As a public transportation agency, NJ Transit has an obligation to meet the needs of all riders, regardless of their mobility, visibility, or auditory challenges. Over time, we have reported on how well—or not well—they are providing services. We know that Access Link, which provides services to medical appointments and other destinations for those unable to independently ride scheduled transit, shadows NJ Transit bus lines—but what about those who can, with reasonable accommodation, navigate regular bus and train routes? One thing that is imperative for such individuals is good signage—where am I, where are elevators or restrooms, when is the next train coming, etc? Our inspection trip to Hackettstown showed the deficiency of such signage at Secaucus, where finding the elevator was a noted challenge. We also learned that NJT policies, which look good in theory, are not always put into practice—a number of our South Jersey members missed their connection when it came in on a different track than originally planned.
Given this perspective, I was pleased to see the NJ Transit Accessibility Forum—at least until they opened the public comment session. I have never seen so badly mangled technology. Time after time, a name was called, but no response came. When they got to me, I experienced the issue first-hand: “your mike is open,” they said, but Microsoft Teams was telling me, “only panellists” can open mikes. Nobody in attendance, disabled or not, needed a reminder of the frustration of dealing with NJ Transit. In addition, I have attended many a SCDRTAC meeting run by NJT staff on Microsoft Teams, quite effectively—so there is definitely staff knowledge; it was inexcusable to let tech problems overshadow the very good information that the various NJ Transit departments were presenting on their accessibility programs. I look forward to their bringing staff with Microsoft Teams expertise to run the next accessibility forum, expected this autumn.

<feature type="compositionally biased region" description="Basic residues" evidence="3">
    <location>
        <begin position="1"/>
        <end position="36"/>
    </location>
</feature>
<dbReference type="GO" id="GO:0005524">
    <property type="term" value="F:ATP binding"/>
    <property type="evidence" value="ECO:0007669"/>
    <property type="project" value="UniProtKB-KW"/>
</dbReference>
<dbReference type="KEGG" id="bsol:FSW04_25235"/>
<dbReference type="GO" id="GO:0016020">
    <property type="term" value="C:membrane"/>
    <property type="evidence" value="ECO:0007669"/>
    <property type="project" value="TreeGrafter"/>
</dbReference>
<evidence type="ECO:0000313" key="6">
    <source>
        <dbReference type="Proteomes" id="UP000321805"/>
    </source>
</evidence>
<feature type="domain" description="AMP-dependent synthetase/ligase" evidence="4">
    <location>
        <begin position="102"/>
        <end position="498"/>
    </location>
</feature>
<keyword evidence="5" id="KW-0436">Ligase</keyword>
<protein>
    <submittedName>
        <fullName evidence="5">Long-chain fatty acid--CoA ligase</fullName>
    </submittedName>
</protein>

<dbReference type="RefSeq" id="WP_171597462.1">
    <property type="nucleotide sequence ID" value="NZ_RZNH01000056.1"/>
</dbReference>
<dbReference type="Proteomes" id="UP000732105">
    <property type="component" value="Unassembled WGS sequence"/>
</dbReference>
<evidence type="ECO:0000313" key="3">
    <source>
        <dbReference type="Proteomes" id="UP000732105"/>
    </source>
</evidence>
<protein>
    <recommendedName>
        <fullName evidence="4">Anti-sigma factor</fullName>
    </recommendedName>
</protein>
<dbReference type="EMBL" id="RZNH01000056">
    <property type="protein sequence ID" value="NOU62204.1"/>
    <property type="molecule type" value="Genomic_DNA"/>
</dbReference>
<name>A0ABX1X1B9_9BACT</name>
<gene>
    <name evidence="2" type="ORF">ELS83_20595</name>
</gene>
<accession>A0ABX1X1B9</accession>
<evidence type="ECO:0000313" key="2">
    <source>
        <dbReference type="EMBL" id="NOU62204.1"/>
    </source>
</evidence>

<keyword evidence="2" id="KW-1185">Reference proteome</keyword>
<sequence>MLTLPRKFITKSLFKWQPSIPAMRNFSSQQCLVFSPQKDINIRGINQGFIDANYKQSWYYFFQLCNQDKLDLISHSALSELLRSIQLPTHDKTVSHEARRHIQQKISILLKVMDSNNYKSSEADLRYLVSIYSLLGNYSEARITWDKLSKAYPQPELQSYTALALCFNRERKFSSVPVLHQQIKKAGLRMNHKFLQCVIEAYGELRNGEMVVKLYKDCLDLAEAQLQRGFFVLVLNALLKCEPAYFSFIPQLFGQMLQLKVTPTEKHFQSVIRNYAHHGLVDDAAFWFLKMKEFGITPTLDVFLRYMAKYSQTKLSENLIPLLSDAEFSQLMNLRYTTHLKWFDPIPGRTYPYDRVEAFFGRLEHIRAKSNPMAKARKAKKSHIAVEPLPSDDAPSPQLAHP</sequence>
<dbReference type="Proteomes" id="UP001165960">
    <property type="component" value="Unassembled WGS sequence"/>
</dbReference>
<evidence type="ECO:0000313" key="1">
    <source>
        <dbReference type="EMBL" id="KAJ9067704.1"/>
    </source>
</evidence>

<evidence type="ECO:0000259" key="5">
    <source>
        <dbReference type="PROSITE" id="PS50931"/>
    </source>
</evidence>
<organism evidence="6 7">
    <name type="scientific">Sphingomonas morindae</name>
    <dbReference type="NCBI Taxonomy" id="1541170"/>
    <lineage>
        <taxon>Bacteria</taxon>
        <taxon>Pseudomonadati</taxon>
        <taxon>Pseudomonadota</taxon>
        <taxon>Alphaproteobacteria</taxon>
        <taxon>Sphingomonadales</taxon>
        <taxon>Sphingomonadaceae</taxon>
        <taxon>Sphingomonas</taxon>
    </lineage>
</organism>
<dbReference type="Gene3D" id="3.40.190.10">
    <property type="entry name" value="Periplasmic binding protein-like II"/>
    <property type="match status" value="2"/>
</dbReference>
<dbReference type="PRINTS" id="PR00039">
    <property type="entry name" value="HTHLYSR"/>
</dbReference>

As we ride, we note that trains and buses are equipped with electronic signs announcing the next station or stop—but too often, they simply say NJ Transit, or have a message about keeping feet off seats. Not much help, especially if station announcements are not broadcast over a PA system, or the system quality is poor. Maybe one will be able to read signs on the platform, but that is certainly not sufficient as a reliable means of identifying one’s location, especially for a rider unfamiliar with a rail line. Yes, I can look out a cloudy window and know that the old-fashioned blue station building means that I am in Hillsdale—but someone travelling for the first time would not.
Another issue that arises from time to time is that of disembarking at short platforms. Through long practice, I have learned to head for the last couple of cars when heading home to Woodcliff Lake—but SCDRTAC chairperson Phil Harrison was surprised on a recent trip to Chatham: he wrote to me,
“when arriving in Chatham [I] went to the front of the car, where I got on at Penn Station, only to find that I could not exit from that door. I ran down the aisle to the other door, and fortunately I made it in time to get off. I think that when the conductor takes your ticket and it is to Chatham and the passenger must use a particular door to exit that he should be informed then. I do not remember any heads up until I reached the wrong door and a passenger told me where to go. If he had not done that I would probably have had a nice trip to Madison or beyond.”
We do find passengers help each other, have been that advisor to others, but a proper system would ensure that such surprises don’t happen. We were pleased on a recent trip to Trenton to hear clear announcements of the need for passengers to go to a particular car to exit at certain stations—including the comment “don’t wait until the last minute”—which may be especially important on a dual-level car, with all the up and down stair requirements to move from car to car.